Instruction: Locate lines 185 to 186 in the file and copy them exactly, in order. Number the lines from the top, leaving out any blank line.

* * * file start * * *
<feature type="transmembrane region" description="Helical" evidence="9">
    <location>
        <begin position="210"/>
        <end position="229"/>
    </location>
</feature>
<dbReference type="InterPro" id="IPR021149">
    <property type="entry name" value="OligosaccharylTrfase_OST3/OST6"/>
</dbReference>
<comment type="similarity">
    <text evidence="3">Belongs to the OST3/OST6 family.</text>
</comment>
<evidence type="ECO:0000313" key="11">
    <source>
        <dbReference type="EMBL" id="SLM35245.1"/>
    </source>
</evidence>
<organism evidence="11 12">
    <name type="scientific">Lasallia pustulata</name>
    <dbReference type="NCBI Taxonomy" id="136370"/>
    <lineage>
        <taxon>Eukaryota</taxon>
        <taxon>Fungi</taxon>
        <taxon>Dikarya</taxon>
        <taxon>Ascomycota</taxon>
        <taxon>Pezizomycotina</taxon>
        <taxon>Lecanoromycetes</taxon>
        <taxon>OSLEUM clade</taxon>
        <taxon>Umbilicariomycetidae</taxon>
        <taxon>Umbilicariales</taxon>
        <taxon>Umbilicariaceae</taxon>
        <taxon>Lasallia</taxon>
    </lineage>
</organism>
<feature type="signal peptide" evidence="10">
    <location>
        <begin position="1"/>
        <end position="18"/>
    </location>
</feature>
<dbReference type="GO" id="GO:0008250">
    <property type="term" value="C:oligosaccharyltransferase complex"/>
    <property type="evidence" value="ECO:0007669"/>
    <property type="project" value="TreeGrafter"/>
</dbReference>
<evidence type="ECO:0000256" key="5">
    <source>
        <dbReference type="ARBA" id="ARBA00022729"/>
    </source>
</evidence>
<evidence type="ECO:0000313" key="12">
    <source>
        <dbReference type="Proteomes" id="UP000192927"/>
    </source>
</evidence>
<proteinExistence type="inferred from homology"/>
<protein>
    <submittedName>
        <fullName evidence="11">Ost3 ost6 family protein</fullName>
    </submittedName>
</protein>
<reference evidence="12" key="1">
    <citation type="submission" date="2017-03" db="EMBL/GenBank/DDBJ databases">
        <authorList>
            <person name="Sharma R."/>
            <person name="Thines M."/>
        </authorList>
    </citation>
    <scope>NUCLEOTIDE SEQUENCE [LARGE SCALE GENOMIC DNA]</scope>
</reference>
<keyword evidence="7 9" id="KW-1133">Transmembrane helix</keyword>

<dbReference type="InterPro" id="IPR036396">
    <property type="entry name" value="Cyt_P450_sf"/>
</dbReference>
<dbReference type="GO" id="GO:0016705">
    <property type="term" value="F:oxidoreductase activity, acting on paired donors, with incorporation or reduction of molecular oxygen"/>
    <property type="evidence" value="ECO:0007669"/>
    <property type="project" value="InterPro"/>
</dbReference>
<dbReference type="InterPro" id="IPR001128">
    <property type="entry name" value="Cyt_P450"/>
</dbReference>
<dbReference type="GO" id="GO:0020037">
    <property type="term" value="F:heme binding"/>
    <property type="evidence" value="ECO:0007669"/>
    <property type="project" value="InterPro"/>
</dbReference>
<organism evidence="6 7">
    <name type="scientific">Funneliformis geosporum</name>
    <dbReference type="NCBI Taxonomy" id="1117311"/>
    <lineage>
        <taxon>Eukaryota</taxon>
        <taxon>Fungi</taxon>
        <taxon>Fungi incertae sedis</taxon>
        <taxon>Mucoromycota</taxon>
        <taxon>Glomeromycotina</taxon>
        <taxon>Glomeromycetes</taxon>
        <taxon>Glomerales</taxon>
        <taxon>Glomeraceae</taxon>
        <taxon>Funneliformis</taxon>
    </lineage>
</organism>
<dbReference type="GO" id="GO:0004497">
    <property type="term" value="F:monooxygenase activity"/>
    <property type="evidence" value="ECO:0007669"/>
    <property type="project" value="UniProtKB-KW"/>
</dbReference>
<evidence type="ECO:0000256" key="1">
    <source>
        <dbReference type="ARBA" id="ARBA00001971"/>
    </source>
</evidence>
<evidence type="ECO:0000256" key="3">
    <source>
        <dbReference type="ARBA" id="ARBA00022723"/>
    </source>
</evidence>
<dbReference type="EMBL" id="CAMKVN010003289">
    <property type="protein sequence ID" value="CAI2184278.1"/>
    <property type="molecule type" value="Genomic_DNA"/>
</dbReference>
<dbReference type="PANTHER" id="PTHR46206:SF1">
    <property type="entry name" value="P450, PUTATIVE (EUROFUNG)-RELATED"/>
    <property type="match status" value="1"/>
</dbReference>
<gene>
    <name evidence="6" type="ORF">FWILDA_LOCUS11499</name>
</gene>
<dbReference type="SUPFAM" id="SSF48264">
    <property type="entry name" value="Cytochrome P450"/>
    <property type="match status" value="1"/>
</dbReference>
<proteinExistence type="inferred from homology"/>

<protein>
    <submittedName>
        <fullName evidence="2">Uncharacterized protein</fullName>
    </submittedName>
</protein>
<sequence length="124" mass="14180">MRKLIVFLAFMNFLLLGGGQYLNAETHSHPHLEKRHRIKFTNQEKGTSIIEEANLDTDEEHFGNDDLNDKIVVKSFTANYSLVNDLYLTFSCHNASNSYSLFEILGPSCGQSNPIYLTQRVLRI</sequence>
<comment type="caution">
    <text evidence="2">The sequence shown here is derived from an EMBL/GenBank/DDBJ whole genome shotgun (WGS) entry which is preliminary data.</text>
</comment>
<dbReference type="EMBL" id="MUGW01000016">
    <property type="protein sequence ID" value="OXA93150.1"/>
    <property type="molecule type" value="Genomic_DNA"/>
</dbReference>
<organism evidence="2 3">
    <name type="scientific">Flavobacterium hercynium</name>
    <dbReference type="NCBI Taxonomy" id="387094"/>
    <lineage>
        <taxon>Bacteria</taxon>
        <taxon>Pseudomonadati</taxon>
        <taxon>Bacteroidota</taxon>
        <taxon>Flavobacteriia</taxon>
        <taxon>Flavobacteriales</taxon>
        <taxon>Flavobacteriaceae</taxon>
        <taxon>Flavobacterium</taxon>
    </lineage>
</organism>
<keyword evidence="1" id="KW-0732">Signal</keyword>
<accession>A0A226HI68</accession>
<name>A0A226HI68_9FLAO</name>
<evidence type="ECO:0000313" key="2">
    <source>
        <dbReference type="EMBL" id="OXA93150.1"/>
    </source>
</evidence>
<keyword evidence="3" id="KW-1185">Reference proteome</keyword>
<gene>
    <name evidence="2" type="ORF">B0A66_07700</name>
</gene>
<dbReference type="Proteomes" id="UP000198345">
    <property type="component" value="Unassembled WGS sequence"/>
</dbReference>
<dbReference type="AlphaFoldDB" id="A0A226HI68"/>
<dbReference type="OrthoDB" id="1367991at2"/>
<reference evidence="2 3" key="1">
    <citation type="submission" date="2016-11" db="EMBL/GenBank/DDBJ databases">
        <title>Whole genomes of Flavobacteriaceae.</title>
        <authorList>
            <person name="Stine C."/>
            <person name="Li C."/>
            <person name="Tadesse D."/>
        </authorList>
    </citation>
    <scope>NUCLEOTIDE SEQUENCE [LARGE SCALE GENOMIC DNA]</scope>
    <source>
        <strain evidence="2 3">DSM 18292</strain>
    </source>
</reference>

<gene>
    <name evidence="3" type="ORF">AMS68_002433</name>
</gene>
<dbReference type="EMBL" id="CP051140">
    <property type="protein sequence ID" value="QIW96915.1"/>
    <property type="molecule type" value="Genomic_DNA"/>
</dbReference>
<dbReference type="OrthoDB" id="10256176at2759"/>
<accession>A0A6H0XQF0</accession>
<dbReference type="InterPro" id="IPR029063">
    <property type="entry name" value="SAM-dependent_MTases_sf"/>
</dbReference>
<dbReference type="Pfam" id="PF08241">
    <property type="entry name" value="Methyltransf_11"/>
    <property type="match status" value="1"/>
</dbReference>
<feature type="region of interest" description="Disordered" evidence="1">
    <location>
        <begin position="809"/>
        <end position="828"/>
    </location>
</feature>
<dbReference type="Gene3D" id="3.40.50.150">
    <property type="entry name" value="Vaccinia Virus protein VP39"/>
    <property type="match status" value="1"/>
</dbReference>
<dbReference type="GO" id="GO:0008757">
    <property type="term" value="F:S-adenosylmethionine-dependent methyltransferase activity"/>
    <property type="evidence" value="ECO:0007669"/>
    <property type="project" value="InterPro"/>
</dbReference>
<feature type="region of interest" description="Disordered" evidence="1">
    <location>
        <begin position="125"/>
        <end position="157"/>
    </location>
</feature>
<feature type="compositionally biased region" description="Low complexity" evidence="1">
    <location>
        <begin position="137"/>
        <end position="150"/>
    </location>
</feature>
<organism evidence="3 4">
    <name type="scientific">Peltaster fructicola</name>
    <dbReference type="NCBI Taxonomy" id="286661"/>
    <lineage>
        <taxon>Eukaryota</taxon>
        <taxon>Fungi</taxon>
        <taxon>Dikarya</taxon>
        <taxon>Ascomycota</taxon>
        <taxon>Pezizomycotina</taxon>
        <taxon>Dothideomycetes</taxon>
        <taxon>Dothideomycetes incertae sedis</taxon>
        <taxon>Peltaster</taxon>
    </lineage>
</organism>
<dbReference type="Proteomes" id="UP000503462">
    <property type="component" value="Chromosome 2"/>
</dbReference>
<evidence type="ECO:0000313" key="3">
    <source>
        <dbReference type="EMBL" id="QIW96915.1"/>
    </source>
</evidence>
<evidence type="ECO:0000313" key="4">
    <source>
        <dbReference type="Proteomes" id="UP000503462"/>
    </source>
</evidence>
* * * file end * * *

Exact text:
    </citation>
    <scope>NUCLEOTIDE SEQUENCE [LARGE SCALE GENOMIC DNA]</scope>